Another highly anticipated sequel has arrived in theaters. The Hobbit: The Desolation of Smaug bowed last weekend just in time to satiate our Middle Earth jones. In December 2001 I saw Peter Jackson’s first Tolkien installment, LOTR: The Fellowship of the Ring, and was completely hooked. The man had done it right: epic action set pieces, no holds barred production values and not one performance unworthy of the material. I knew then Jackson and New Line had the holiday box office sewn up for the next two years. Has the Middle Earth master done it again with his Hobbit trilogy? The answer is absolutely “Yes,” but with some caveats that diminish the shine of this otherwise brilliant cinematic experience.
Picking up where The Hobbit: An Unexpected Journey left off, Jackson’s follow-up is a rambling journey to the Lonely Mountain to reclaim a treasure stolen by the dragon, Smaug. An adventure that takes us through a trippy forest infested with giant spiders, the Woodland Realm of the Elves, and the seemingly Russian-themed Lake-town before arriving at a grand hall overflowing with gold. Along the way, Bilbo Baggins (Martin Freeman) and Thorin Oakenshield (Richard Armitage) with his dozen dwarves encounter the shape-shifter Beorn (Mikael Persbrandt), a bargeman of dubious familial history called Bard (Luke Evans) and the suspicious if likable Master of Lake-town (Stephen Fry). Meanwhile, Gandalf (Ian McKellen) is busying himself trying to discover who the Necromancer (?) is that is working to bring back some ancient darkness. (Hm, wonder who that is?) Bilbo keeps his precious new ring secret and it certainly comes in handy on more than one occasion, but is shocked by the sudden scrutiny of the Eye of Sauron. Sound like a convoluted story line? It is, and frankly this film does drag in places.
This picture’s only shortcoming is its shapeless nature. The Lord of the Rings films all had recognizable beginnings, middles and endings while still holding their respective places within that trilogy. This year’s excursion to Middle Earth, while action-packed and occasionally gripping is a ponderous saga that starts and three hours later stops. Perhaps it started in the right place and ended where it was most convenient to the trilogy, but it all felt deficient somehow.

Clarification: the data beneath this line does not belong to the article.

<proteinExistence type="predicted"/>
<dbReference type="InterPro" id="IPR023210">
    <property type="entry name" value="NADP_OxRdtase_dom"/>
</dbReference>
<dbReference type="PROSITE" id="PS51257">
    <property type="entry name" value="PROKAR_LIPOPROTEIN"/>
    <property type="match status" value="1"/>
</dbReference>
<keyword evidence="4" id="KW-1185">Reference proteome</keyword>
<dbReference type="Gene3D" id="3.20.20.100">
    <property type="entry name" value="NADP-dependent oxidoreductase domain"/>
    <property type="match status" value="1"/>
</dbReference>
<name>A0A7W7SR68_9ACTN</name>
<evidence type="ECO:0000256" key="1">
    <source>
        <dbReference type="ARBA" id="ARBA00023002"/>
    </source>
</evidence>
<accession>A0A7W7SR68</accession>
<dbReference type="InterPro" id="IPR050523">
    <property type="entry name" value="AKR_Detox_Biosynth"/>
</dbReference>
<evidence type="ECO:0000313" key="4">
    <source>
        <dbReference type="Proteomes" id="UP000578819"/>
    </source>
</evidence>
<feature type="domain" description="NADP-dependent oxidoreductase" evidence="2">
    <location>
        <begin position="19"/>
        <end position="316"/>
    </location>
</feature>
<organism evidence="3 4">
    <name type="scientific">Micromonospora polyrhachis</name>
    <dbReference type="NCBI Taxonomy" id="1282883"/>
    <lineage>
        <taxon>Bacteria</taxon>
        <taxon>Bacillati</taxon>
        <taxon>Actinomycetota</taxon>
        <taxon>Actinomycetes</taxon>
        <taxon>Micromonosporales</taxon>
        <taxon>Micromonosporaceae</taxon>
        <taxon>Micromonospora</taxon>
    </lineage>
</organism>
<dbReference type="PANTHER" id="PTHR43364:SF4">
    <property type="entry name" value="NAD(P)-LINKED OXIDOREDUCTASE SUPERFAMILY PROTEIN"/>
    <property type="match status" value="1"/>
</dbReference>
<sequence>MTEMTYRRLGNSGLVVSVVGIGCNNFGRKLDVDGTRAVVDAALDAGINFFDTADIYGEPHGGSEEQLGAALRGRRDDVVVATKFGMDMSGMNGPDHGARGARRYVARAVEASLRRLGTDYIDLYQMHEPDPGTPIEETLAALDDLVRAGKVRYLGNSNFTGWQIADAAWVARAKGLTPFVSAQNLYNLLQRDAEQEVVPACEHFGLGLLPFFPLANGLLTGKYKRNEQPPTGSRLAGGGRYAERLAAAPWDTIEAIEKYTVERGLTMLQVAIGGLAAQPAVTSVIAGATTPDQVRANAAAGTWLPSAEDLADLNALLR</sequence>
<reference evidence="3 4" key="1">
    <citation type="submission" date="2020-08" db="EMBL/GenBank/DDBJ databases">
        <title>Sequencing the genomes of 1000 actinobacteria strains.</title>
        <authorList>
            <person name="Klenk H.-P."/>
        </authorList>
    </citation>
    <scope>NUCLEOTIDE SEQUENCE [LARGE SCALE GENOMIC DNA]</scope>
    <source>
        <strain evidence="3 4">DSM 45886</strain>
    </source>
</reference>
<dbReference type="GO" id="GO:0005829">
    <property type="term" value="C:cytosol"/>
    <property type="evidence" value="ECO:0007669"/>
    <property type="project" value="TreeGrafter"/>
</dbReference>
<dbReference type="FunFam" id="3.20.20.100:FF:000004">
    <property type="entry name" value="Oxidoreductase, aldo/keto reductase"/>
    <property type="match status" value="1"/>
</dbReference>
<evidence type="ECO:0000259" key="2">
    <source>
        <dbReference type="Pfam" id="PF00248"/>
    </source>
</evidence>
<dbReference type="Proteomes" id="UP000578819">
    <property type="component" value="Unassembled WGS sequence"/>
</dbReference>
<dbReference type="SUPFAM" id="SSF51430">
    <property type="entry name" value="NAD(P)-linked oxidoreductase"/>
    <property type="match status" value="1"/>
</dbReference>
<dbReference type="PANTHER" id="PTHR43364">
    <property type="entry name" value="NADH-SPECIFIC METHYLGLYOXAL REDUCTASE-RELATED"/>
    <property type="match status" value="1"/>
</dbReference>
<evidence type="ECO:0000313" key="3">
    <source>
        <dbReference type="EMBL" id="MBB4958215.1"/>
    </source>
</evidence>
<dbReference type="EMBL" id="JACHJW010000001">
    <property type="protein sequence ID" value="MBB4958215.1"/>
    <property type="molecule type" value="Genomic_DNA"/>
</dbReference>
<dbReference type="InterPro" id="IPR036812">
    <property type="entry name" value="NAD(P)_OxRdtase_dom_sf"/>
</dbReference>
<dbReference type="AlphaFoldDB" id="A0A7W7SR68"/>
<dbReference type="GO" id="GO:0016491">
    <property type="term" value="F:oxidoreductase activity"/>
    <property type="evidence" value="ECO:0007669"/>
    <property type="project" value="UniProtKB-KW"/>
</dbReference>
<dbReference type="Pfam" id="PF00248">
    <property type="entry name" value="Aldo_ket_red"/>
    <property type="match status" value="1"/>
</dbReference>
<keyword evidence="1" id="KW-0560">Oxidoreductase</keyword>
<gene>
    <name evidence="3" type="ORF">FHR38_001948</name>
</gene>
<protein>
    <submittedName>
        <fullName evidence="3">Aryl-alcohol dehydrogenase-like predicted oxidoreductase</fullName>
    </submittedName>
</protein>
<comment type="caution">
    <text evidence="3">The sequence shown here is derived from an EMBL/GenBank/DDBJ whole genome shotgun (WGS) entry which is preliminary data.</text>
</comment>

I doubt I was alone in wondering by LOTR: The Return of the King how Sauron was able to covertly return from the grave. Much of the new material in these films seems geared towards answering that question. This is fine, even necessary perhaps; however Jackson and fellow scribes Fran Walsh and Phillipa Boyens have gone above and beyond in expanding a 150 page children’s book into three, three hour films. Not only do Legolas (Orlando Bloom) and Galadriel (Cate Blanchett) make appearances, two characters not in the book, a new non-Tolkien character has been introduced as well. Tauriel (Evangeline Lilly), a female elven character, exists because as Ms. Boyens put it: “She’s our redhead. We created her for that reason. To bring that energy into the film, that feminine energy. We believe it’s completely within the spirit of Tolkien.” Is it? I didn’t know J.R.R. had a thing for redheads. Well, padding a lean plot and patching conceptual holes is one thing, but is creating a whole new character truly respectful to a writer’s vision? Not to this reviewer.
The Hobbit: The Desolation of Smaug is in no way a bad movie. Peter Jackson’s grand vision of Middle Earth continues in the tradition he founded in 2001. This movie has everything, brilliantly conceived and flawlessly executed action, eye-popping visuals, strong performances, a hero king, a wise wizard and a brave hobbit. There’s even a romance blossoming between Fili (Aidan Turner) and Tauriel, which seems to ruffle Legolas’s flaxen hair. I liked this movie, even if the non-story and filler material is a drag in every sense. I recommend this film not only to Tolkien fans like myself but to moviegoers in general, it is first rate cinema.
December 17th, 2014 The Hobbit: There and Back Again will be released and so will end this trilogy. Will it be the end of Middle Earth on the big screen? J.R.R. Tolkien left a great wealth of material in his literary legacy; however word has it his heirs have refused to sell any further film rights. I fear that, even if they stick to their convictions, this most distinguished of all fantasy franchises may yet be tapped again. After all, in Hollywood, where there’s a market, there’s a way, and probably some legal loophole to be exploited. If a young Boba Fett can be the subject of his own film franchise, why not a young Gandalf? Or Thorin? Or even Tauriel, the completely created warrior princess? The Hobbit: The Desolation of Smaug dragged, and the franchise has begun to smell of dead horse – as in “flogging a…” – which is sad. Peter Jackson and New Line need to quit while their Tolkien adaptations are still respectable, it is time to take this franchise into the west, and film history.